Mini Venture – Big Bear Winter Drive

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Tuesday, February 2nd, 2016

Today I wanted to get out and renew my Annual National Parks Pass for 2016 which meant I was going on a winter drive to get a new one. One of the great benefits of living in the Mojave Desert is knowing how close it borders several of California’s mountain ranges, particularly the San Bernardino mountain range. During the winter, this becomes one of my favorite local mountain destinations. It is home to many beautiful mountains communities including the popular city of Big Bear. The drive there is only an hour via Highway 18 from Victorville and in the winter, it can often be a pretty tricky run. Chains are a must if you plan on going up the back way after a heavy snowfall. I was personally up for a day venture to Big Bear and lucky for me, there were no chains required this day.

“The town of Lucerne is the crossroads for the drive to Big Bear.”

San Bernardino Mountains

The San Bernardino Mountains are a high and rugged mountain range in Southern California in the United States. Situated north and northeast of San Bernardino and spanning two California counties, the range tops out at 11,489 ft (3,502 m) at San Gorgonio Mountain, the tallest peak in all of Southern California. The San Bernardinos form a significant region of wilderness and are popular for hiking and skiing.

The mountains were formed about eleven million years ago by tectonic activity along the San Andreas Fault, and are still actively rising. Many local rivers originate in the range, which receives significantly more precipitation than the surrounding desert. The range’s unique and varying environment allows it to maintain some of the greatest biodiversity in the state. For over 10,000 years, the San Bernardinos and their surrounds have been inhabited by indigenous peoples, who used the mountains as a summer hunting ground.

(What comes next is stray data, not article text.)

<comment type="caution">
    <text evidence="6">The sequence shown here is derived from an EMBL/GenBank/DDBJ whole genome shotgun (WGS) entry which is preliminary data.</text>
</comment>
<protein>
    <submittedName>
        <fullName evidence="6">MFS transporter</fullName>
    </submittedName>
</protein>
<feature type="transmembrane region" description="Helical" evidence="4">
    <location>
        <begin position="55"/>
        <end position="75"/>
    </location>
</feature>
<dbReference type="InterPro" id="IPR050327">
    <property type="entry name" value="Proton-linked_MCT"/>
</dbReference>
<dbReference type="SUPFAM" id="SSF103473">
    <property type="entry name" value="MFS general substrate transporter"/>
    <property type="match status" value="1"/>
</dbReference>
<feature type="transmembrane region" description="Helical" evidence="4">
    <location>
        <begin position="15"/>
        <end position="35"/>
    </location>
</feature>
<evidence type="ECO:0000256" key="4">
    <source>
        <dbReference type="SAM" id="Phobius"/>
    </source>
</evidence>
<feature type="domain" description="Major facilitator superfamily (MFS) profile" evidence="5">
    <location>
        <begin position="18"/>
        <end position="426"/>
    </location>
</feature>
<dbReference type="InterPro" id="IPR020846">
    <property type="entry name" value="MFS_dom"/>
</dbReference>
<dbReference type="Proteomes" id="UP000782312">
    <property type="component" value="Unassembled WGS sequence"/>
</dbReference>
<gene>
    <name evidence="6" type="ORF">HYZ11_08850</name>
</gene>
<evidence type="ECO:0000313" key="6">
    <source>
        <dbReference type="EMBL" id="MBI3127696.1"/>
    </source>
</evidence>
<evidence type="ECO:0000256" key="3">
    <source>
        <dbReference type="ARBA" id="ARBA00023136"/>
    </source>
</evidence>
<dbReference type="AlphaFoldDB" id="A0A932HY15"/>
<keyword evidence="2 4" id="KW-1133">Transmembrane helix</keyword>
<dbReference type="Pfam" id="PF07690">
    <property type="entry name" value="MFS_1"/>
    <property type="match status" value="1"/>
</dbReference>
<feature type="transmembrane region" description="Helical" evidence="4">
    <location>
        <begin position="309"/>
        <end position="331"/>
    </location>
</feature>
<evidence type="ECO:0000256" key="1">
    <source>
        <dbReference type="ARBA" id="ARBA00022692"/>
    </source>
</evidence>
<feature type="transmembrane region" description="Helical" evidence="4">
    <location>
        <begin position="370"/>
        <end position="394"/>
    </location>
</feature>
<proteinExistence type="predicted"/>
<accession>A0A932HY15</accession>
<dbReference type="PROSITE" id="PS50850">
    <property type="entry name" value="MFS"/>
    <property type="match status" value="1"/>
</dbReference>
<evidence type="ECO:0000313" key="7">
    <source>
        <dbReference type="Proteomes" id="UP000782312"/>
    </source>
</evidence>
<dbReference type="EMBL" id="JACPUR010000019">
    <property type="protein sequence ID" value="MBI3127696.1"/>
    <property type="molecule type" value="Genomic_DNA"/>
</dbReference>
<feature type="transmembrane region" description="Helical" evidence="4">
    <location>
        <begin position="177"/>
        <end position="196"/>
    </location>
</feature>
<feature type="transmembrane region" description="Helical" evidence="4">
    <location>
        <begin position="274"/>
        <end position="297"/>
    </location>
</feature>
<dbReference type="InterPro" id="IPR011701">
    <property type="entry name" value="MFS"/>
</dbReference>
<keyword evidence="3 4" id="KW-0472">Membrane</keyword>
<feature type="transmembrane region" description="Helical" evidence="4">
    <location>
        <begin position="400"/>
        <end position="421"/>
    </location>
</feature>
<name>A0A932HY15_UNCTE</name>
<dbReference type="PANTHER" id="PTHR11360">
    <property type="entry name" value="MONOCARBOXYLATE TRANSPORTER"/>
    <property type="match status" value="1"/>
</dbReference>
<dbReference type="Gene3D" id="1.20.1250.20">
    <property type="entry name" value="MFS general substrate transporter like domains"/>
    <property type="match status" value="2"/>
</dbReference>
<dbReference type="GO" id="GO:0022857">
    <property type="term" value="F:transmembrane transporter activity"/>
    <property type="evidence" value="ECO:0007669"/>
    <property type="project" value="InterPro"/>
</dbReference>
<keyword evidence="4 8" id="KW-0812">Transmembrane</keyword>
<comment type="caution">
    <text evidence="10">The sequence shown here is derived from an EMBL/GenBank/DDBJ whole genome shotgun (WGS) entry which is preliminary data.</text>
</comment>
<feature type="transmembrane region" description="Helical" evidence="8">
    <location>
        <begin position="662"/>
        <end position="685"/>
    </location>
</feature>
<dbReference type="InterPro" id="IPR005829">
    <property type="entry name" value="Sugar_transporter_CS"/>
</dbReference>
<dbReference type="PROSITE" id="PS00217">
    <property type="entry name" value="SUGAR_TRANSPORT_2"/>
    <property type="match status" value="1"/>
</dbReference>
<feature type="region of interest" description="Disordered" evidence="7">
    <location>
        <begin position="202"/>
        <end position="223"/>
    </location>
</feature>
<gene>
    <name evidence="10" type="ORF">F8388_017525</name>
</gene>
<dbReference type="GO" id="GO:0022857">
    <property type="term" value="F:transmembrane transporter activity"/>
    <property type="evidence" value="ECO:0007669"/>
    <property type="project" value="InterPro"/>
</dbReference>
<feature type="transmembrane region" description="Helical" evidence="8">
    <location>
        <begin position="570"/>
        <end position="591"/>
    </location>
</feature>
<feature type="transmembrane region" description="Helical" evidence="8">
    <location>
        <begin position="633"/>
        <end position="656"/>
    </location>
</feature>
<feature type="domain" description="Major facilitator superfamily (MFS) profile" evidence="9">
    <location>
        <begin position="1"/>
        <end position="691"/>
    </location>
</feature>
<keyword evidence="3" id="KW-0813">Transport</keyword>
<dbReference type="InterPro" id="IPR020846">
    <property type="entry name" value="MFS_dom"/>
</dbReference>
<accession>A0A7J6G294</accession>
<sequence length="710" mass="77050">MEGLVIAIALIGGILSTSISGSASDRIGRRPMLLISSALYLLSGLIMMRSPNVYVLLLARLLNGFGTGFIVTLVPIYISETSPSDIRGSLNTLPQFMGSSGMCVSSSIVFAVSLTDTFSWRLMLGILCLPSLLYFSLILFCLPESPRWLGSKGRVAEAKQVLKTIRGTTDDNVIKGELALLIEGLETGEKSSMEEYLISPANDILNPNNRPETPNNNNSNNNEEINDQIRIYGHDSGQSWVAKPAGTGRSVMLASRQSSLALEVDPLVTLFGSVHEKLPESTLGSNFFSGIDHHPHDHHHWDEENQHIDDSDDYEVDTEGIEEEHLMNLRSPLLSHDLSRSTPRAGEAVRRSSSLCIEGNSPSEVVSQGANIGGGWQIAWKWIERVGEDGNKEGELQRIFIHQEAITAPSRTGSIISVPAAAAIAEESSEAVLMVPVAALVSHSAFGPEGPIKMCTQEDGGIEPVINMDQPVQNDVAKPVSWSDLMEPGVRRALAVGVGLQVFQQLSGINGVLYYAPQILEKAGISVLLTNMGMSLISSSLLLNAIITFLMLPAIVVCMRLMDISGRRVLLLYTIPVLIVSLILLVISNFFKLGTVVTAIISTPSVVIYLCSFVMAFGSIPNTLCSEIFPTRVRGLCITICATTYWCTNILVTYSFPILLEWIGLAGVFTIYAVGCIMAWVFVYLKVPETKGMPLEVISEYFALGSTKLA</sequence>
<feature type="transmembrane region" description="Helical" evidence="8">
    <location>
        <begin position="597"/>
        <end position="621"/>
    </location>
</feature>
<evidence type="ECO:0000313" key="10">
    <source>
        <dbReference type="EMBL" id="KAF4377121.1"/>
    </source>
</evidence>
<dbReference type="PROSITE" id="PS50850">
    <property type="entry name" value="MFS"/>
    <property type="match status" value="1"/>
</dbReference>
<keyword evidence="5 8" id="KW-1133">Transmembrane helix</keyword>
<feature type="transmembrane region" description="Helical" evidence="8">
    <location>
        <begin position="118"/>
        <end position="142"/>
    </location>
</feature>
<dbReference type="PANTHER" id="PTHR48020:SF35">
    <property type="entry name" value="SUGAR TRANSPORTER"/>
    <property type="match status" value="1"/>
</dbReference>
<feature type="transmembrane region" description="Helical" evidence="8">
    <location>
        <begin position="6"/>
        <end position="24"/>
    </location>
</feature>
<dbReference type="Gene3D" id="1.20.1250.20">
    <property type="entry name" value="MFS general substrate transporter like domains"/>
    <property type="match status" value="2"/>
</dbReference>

Spanish explorers first encountered the San Bernardinos in the late 18th century, naming the eponymous San Bernardino Valley at its base. European settlement of the region progressed slowly until 1860, when the mountains became the focus of the largest gold rush ever to occur in Southern California. Waves of settlers brought in by the gold rush populated the lowlands around the San Bernardinos, and began to tap the mountains’ rich timber and water resources on a large scale by the late 19th century.

Recreational development of the range began in the early 20th century, when mountain resorts were built around new irrigation reservoirs. Since then, the mountains have been extensively engineered for transportation and water supply purposes. Four major state highways and the California Aqueduct traverse the mountains today; these developments have all had significant impacts on area wildlife and plant communities.(Source: Wikipedia)

“I stopped at the Stanfield Cuttoff and took notice of how the entirety of Big Bear Lake was frozen.”

“The guardrail had some pretty fantastic icicle action happening.”

Big Bear Lake, CA

GPS Coordinates: 34.2448° N, 116.9376° W
Big Bear Lake was inhabited by the indigenous Serrano Indians for over 2,000 years before it was explored by Benjamin Wilson and his party. Once populated by only the natives and the grizzly bears, from which the area received its name, the population of the Big Bear Valley grew rapidly during the Southern California Gold Rush from 1861 to 1912. Grizzly bears were not found in the region after 1908. Today, there are black bears in the region since their introduction in 1933, and they are sometimes sighted in residential areas.